You know how important your brand is for the success and value of your business. But, do you know how to calculate that value and turn it into profit?
Follow me throughout this article as I explain the calculations of brand valuation and how you can identify and quantify your brand assets to enhance and your business worth.
The purpose of brand equity metrics is to measure the value of a brand through considering brand features and trademarks such as know-how, IP assets, name, logo and other associated visual or sensory elements such as sound (Harley Davison), scent (Chanel No.5) and movement (Toyota).
There are three approaches to consider when you start analysing and advising on brand valuation:
Firm Level: A firm level approach measures the brand as a financial asset, using calculations to determine the worth of the brand as an intangible asset.
Product Level: The classic example of product level brand measurement is comparing the price of a no-name or private label product to an “equivalent” branded product. The price difference, assuming all factors are equal, is the result of the brand.
Consumer Level: This approach seeks to map the mind of the consumer to discover brand associations by measuring awareness (recall and recognition) and brand image (the overall associations with the brand). Brands with high levels of awareness and strong, favorable reputations have high brand equity.
Quantitative or qualitative?
To calculate brand value, we must also understand the essentials of qualitative and quantitative measures.
Brands are fiendishly complicated, elusive, slippery, half-real/ half-virtual things. So there is a natural difficulty of reconciling disconnect between and recognising both quantitative and qualitative equity values.
Quantitative brand equity: Includes numerical values such as profit margins and market share, but fails to capture qualitative elements.
Qualitative brand equity: Includes aspects such as prestige, recognition, desires, tastes, associations of interest and influence, are equally critical because brands that do not keep promises lose the trust of their devotees.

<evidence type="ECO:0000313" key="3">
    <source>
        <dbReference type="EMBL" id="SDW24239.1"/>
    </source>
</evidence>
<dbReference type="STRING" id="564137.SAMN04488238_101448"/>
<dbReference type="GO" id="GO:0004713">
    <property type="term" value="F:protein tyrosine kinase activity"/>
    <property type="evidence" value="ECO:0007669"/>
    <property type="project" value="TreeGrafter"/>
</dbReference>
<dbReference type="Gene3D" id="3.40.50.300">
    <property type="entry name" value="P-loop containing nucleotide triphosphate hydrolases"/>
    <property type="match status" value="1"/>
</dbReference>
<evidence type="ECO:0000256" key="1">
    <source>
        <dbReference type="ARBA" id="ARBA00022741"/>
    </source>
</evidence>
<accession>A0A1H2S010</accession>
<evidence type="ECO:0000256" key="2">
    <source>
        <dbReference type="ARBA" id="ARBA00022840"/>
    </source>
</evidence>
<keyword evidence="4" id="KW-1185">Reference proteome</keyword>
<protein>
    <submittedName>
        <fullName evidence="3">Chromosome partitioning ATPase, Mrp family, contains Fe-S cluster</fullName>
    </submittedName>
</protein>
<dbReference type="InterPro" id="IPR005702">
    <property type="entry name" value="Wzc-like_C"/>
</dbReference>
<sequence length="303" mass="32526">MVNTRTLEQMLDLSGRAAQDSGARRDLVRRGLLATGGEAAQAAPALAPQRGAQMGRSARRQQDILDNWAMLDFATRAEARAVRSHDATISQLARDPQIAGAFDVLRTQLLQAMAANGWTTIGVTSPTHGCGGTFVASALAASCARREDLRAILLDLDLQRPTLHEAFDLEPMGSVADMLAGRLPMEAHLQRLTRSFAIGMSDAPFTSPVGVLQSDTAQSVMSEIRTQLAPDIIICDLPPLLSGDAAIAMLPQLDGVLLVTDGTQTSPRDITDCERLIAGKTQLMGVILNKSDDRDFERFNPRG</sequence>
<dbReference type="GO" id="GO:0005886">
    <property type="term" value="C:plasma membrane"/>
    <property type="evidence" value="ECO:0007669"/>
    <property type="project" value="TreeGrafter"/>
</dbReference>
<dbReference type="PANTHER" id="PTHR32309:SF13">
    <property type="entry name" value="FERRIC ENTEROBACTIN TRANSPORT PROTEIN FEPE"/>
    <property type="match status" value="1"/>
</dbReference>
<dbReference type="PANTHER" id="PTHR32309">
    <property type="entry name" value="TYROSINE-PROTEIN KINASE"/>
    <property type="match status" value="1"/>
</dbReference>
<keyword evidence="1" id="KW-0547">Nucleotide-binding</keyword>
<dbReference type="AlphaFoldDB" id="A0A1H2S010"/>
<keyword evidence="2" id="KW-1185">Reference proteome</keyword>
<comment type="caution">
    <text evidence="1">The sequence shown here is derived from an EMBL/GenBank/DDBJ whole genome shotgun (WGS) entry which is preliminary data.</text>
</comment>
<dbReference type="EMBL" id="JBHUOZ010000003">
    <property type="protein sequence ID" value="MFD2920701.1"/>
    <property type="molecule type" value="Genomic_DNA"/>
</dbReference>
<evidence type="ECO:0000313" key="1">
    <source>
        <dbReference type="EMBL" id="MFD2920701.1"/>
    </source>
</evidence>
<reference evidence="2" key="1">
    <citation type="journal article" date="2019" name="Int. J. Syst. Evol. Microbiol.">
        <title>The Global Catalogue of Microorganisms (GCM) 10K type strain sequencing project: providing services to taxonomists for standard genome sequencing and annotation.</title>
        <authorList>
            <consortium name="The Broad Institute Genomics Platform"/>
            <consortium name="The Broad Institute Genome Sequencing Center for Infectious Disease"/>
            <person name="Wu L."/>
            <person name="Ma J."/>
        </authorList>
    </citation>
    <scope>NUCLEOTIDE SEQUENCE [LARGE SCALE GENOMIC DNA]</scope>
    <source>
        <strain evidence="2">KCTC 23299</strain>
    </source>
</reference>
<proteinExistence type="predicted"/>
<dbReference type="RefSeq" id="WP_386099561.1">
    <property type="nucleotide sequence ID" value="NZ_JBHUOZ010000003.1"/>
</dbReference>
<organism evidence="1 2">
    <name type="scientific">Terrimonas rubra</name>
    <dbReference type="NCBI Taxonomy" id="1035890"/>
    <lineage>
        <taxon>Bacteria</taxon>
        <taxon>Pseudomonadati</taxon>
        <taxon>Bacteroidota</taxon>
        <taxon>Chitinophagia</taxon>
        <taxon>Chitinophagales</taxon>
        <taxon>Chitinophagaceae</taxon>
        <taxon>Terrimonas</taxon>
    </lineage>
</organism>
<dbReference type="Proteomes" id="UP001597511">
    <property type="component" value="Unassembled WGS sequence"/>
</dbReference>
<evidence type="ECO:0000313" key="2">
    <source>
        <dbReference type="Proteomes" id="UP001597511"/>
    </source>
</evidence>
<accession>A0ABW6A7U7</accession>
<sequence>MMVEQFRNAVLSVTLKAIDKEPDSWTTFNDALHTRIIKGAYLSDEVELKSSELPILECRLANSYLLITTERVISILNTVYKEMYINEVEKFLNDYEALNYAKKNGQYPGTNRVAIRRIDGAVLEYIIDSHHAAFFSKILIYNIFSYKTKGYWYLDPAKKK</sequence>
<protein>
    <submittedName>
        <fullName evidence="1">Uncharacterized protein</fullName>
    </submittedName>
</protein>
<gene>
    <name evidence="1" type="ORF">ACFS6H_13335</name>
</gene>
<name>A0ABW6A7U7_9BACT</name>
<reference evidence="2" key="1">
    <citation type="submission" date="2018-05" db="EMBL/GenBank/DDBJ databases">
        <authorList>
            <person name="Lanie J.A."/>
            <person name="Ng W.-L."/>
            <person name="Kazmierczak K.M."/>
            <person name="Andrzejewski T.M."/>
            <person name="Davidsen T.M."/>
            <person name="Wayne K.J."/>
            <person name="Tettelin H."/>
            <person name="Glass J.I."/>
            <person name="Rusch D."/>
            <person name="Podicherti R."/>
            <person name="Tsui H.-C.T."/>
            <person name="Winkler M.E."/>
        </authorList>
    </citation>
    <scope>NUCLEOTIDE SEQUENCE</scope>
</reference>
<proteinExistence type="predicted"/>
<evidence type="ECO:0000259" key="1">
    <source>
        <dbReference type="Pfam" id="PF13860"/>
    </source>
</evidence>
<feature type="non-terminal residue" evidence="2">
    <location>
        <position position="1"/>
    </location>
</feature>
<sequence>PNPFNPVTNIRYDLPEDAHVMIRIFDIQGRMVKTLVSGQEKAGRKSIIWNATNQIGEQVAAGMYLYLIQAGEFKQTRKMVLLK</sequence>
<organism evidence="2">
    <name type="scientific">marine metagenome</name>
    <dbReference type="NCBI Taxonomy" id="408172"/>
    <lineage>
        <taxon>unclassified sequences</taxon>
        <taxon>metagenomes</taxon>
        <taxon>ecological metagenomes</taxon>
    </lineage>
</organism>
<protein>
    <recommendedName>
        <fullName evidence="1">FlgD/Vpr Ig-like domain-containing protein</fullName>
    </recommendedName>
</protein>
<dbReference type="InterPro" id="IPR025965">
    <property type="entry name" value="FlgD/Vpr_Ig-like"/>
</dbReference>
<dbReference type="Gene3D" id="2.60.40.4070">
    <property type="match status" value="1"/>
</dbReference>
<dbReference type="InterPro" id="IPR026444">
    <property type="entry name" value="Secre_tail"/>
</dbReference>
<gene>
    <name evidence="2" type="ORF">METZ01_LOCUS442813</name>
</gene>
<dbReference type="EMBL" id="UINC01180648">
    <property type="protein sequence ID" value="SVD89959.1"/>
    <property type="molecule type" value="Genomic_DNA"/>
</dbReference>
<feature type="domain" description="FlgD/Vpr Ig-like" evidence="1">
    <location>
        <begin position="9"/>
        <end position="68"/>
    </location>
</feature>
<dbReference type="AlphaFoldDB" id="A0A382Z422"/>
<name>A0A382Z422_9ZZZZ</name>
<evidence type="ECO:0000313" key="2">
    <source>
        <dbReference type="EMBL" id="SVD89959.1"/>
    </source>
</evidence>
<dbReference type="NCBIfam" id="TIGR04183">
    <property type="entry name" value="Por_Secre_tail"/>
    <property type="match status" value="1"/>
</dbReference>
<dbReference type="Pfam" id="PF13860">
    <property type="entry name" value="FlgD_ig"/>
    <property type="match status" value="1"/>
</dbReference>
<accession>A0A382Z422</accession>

When applying this theory to your business, remember that Brand Value is a quantitative measure and includes the brand’s financial situation from an objective viewpoint; while Brand Strength is a qualitative measure and looks at the reputation and consumer perception of the brand.
You should value your IP like you would a physical asset – Protect and manage it.
A worked example
Your branding is a lynchpin for your overall company strategy. It defines your identity, both to your internal employees and your external customers.
Your identity as a company is composed of several interactive components, including:
- Your company name and tagline
- Your logo, signature graphics, and company colours
- Sounds and styles that characterize your company
- Your voice and tone of messaging
A brand audit is a good start. The following are some examples of brand collateral which you could include into your recognition and valuation process:
- Online engagement: blogs, social media, video content, e-newsletter, apps etc.
- Sales collateral
- Advertising and promotion materials
- Vehicle livery
- Direct marketing
- Press kits
- Press releases
- Business cards, letterheads
- Flagship locations: premises, offices, stores, etc.
The next step is to compute valuation.
There are three main types of brand valuation methods:
The cost approach: This is a good starting point, by collecting data as to the historical costs involved in creating your brand assets. However, this approach does not recognise creativity or future value.
The market approach: An alternative would be to collate costs from quotes to build an equivalent brand from scratch today.
The income approach: Here you would capitalise (compute the present value of) the historical costs.
This approach measures the value by reference to the present value of the economic benefits received and ongoing brand development and advertising costs to maintain brand status over the rest of the useful life of the brand.
A considered valuation may include all of the above elements.
When calculating brand value: intangible assets are typically worth much more than a basic equation of hours multiplied by charge-out rates.
Like brand image, consumers know that value-for-money is a calculation they make as individuals, often intuitively, and that price is just one part of that calculation.
That’s why brand valuation incorporates a holistic vision. It reflects a complete “experience” which transcends the cost, visual and other sensory elements.
Strong brands are more profitable and increase company value.
Although placing a value on an intangible asset is not easy, and incredibly subjective, learning the basics will help you to identify and price your brand assets, to enhance your business worth and future profits, by enabling you to command a premium, ensure customer preference in buying decisions, and building customer loyalty.
To learn more visit http://kmint.com.au/services/financial-books/